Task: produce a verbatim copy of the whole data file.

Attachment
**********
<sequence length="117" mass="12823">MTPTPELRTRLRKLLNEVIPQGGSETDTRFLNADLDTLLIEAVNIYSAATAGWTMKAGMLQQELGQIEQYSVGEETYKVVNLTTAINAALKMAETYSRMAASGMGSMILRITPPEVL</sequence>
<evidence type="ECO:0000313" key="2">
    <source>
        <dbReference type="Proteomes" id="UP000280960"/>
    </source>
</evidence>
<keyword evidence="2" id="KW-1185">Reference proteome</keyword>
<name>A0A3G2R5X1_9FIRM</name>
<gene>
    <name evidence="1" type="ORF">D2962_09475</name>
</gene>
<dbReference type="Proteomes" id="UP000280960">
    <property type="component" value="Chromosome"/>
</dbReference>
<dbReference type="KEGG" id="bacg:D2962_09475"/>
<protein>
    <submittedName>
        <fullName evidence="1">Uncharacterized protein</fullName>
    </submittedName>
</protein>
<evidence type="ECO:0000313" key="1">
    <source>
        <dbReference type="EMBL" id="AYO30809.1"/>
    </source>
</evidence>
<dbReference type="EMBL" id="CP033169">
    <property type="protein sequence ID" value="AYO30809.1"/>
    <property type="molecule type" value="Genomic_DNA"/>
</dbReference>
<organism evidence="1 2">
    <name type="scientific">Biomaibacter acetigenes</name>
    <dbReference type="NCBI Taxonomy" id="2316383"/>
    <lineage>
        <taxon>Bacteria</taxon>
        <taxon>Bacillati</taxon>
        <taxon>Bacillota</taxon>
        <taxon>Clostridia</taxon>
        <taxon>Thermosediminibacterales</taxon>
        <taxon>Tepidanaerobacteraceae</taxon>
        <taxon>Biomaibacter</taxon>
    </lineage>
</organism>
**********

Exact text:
<sequence length="117" mass="12823">MTPTPELRTRLRKLLNEVIPQGGSETDTRFLNADLDTLLIEAVNIYSAATAGWTMKAGMLQQELGQIEQYSVGEETYKVVNLTTAINAALKMAETYSRMAASGMGSMILRITPPEVL</sequence>
<evidence type="ECO:0000313" key="2">
    <source>
        <dbReference type="Proteomes" id="UP000280960"/>
    </source>
</evidence>
<keyword evidence="2" id="KW-1185">Reference proteome</keyword>
<name>A0A3G2R5X1_9FIRM</name>
<gene>
    <name evidence="1" type="ORF">D2962_09475</name>
</gene>
<dbReference type="Proteomes" id="UP000280960">
    <property type="component" value="Chromosome"/>
</dbReference>
<dbReference type="KEGG" id="bacg:D2962_09475"/>
<protein>
    <submittedName>
        <fullName evidence="1">Uncharacterized protein</fullName>
    </submittedName>
</protein>
<evidence type="ECO:0000313" key="1">
    <source>
        <dbReference type="EMBL" id="AYO30809.1"/>
    </source>
</evidence>
<dbReference type="EMBL" id="CP033169">
    <property type="protein sequence ID" value="AYO30809.1"/>
    <property type="molecule type" value="Genomic_DNA"/>
</dbReference>
<organism evidence="1 2">
    <name type="scientific">Biomaibacter acetigenes</name>
    <dbReference type="NCBI Taxonomy" id="2316383"/>
    <lineage>
        <taxon>Bacteria</taxon>
        <taxon>Bacillati</taxon>
        <taxon>Bacillota</taxon>
        <taxon>Clostridia</taxon>
        <taxon>Thermosediminibacterales</taxon>
        <taxon>Tepidanaerobacteraceae</taxon>
        <taxon>Biomaibacter</taxon>
    </lineage>
</organism>